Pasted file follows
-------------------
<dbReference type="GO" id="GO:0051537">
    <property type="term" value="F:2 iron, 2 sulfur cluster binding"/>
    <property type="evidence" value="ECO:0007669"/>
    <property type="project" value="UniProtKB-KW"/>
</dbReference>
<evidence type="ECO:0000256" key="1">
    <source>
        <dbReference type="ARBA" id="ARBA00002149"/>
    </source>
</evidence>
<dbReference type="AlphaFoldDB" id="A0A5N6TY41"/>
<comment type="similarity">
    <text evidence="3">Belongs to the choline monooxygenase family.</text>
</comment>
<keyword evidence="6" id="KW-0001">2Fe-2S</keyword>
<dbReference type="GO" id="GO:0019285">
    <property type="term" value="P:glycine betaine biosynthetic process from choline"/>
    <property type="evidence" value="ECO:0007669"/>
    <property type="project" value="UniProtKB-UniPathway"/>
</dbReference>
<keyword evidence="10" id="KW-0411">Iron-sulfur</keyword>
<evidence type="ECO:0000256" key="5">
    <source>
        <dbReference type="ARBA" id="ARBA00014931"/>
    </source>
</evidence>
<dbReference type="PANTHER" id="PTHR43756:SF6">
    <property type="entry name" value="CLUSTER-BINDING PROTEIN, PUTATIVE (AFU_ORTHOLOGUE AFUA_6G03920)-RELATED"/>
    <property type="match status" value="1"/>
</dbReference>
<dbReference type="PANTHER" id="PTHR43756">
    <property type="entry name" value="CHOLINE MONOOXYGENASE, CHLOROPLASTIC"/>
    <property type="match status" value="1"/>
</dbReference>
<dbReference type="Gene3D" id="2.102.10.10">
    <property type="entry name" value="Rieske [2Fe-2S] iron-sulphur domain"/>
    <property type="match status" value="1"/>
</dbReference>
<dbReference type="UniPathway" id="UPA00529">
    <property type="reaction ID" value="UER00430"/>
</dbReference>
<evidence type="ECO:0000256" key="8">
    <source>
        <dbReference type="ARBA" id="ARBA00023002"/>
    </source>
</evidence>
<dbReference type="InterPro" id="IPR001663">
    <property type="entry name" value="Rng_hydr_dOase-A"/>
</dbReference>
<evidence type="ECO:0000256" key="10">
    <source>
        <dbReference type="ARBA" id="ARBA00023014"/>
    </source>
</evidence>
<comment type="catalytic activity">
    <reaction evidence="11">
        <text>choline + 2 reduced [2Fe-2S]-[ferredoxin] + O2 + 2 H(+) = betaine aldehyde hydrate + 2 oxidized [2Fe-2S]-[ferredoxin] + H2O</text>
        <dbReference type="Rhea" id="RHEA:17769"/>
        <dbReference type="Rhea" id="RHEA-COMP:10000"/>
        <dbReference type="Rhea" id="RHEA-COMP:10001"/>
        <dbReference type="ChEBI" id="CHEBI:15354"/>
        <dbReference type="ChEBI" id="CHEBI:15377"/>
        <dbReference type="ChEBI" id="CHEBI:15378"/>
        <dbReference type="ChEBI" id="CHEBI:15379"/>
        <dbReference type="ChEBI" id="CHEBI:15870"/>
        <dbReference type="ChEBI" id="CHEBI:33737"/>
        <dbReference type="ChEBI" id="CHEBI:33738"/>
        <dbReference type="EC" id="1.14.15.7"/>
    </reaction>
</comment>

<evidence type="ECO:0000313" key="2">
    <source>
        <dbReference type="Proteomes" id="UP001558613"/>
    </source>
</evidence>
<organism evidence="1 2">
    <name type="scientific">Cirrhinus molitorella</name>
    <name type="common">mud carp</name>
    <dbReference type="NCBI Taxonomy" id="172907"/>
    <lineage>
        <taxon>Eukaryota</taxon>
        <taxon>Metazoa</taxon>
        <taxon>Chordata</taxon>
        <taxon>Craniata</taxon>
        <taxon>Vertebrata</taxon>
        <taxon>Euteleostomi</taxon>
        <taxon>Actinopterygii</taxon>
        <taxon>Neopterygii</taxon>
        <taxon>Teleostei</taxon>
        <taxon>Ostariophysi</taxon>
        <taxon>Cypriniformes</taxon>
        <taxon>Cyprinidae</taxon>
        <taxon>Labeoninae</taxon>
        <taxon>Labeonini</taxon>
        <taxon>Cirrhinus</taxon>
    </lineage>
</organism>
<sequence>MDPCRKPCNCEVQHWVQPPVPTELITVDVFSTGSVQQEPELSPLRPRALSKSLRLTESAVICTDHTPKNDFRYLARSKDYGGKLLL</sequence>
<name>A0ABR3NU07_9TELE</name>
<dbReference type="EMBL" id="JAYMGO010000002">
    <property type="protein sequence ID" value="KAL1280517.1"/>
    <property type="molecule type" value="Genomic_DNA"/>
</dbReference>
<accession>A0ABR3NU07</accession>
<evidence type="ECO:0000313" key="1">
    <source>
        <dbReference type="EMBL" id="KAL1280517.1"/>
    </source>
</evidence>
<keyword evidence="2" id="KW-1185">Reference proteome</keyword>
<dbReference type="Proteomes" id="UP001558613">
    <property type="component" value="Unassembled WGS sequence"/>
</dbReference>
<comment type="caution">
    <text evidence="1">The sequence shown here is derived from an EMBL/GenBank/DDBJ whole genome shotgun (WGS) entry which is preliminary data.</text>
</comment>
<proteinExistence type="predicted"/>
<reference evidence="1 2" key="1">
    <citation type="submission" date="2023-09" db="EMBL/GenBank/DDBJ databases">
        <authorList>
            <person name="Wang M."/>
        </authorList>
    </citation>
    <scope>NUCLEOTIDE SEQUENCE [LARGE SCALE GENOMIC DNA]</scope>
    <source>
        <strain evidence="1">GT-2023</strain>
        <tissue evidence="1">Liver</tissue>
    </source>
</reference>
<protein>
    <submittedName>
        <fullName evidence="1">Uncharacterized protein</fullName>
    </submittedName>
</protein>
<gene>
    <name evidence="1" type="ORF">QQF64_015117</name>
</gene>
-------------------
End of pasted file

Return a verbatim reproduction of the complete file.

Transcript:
<dbReference type="GO" id="GO:0051537">
    <property type="term" value="F:2 iron, 2 sulfur cluster binding"/>
    <property type="evidence" value="ECO:0007669"/>
    <property type="project" value="UniProtKB-KW"/>
</dbReference>
<evidence type="ECO:0000256" key="1">
    <source>
        <dbReference type="ARBA" id="ARBA00002149"/>
    </source>
</evidence>
<dbReference type="AlphaFoldDB" id="A0A5N6TY41"/>
<comment type="similarity">
    <text evidence="3">Belongs to the choline monooxygenase family.</text>
</comment>
<keyword evidence="6" id="KW-0001">2Fe-2S</keyword>
<dbReference type="GO" id="GO:0019285">
    <property type="term" value="P:glycine betaine biosynthetic process from choline"/>
    <property type="evidence" value="ECO:0007669"/>
    <property type="project" value="UniProtKB-UniPathway"/>
</dbReference>
<keyword evidence="10" id="KW-0411">Iron-sulfur</keyword>
<evidence type="ECO:0000256" key="5">
    <source>
        <dbReference type="ARBA" id="ARBA00014931"/>
    </source>
</evidence>
<dbReference type="PANTHER" id="PTHR43756:SF6">
    <property type="entry name" value="CLUSTER-BINDING PROTEIN, PUTATIVE (AFU_ORTHOLOGUE AFUA_6G03920)-RELATED"/>
    <property type="match status" value="1"/>
</dbReference>
<dbReference type="PANTHER" id="PTHR43756">
    <property type="entry name" value="CHOLINE MONOOXYGENASE, CHLOROPLASTIC"/>
    <property type="match status" value="1"/>
</dbReference>
<dbReference type="Gene3D" id="2.102.10.10">
    <property type="entry name" value="Rieske [2Fe-2S] iron-sulphur domain"/>
    <property type="match status" value="1"/>
</dbReference>
<dbReference type="UniPathway" id="UPA00529">
    <property type="reaction ID" value="UER00430"/>
</dbReference>
<evidence type="ECO:0000256" key="8">
    <source>
        <dbReference type="ARBA" id="ARBA00023002"/>
    </source>
</evidence>
<dbReference type="InterPro" id="IPR001663">
    <property type="entry name" value="Rng_hydr_dOase-A"/>
</dbReference>
<evidence type="ECO:0000256" key="10">
    <source>
        <dbReference type="ARBA" id="ARBA00023014"/>
    </source>
</evidence>
<comment type="catalytic activity">
    <reaction evidence="11">
        <text>choline + 2 reduced [2Fe-2S]-[ferredoxin] + O2 + 2 H(+) = betaine aldehyde hydrate + 2 oxidized [2Fe-2S]-[ferredoxin] + H2O</text>
        <dbReference type="Rhea" id="RHEA:17769"/>
        <dbReference type="Rhea" id="RHEA-COMP:10000"/>
        <dbReference type="Rhea" id="RHEA-COMP:10001"/>
        <dbReference type="ChEBI" id="CHEBI:15354"/>
        <dbReference type="ChEBI" id="CHEBI:15377"/>
        <dbReference type="ChEBI" id="CHEBI:15378"/>
        <dbReference type="ChEBI" id="CHEBI:15379"/>
        <dbReference type="ChEBI" id="CHEBI:15870"/>
        <dbReference type="ChEBI" id="CHEBI:33737"/>
        <dbReference type="ChEBI" id="CHEBI:33738"/>
        <dbReference type="EC" id="1.14.15.7"/>
    </reaction>
</comment>

<evidence type="ECO:0000313" key="2">
    <source>
        <dbReference type="Proteomes" id="UP001558613"/>
    </source>
</evidence>
<organism evidence="1 2">
    <name type="scientific">Cirrhinus molitorella</name>
    <name type="common">mud carp</name>
    <dbReference type="NCBI Taxonomy" id="172907"/>
    <lineage>
        <taxon>Eukaryota</taxon>
        <taxon>Metazoa</taxon>
        <taxon>Chordata</taxon>
        <taxon>Craniata</taxon>
        <taxon>Vertebrata</taxon>
        <taxon>Euteleostomi</taxon>
        <taxon>Actinopterygii</taxon>
        <taxon>Neopterygii</taxon>
        <taxon>Teleostei</taxon>
        <taxon>Ostariophysi</taxon>
        <taxon>Cypriniformes</taxon>
        <taxon>Cyprinidae</taxon>
        <taxon>Labeoninae</taxon>
        <taxon>Labeonini</taxon>
        <taxon>Cirrhinus</taxon>
    </lineage>
</organism>
<sequence>MDPCRKPCNCEVQHWVQPPVPTELITVDVFSTGSVQQEPELSPLRPRALSKSLRLTESAVICTDHTPKNDFRYLARSKDYGGKLLL</sequence>
<name>A0ABR3NU07_9TELE</name>
<dbReference type="EMBL" id="JAYMGO010000002">
    <property type="protein sequence ID" value="KAL1280517.1"/>
    <property type="molecule type" value="Genomic_DNA"/>
</dbReference>
<accession>A0ABR3NU07</accession>
<evidence type="ECO:0000313" key="1">
    <source>
        <dbReference type="EMBL" id="KAL1280517.1"/>
    </source>
</evidence>
<keyword evidence="2" id="KW-1185">Reference proteome</keyword>
<dbReference type="Proteomes" id="UP001558613">
    <property type="component" value="Unassembled WGS sequence"/>
</dbReference>
<comment type="caution">
    <text evidence="1">The sequence shown here is derived from an EMBL/GenBank/DDBJ whole genome shotgun (WGS) entry which is preliminary data.</text>
</comment>
<proteinExistence type="predicted"/>
<reference evidence="1 2" key="1">
    <citation type="submission" date="2023-09" db="EMBL/GenBank/DDBJ databases">
        <authorList>
            <person name="Wang M."/>
        </authorList>
    </citation>
    <scope>NUCLEOTIDE SEQUENCE [LARGE SCALE GENOMIC DNA]</scope>
    <source>
        <strain evidence="1">GT-2023</strain>
        <tissue evidence="1">Liver</tissue>
    </source>
</reference>
<protein>
    <submittedName>
        <fullName evidence="1">Uncharacterized protein</fullName>
    </submittedName>
</protein>
<gene>
    <name evidence="1" type="ORF">QQF64_015117</name>
</gene>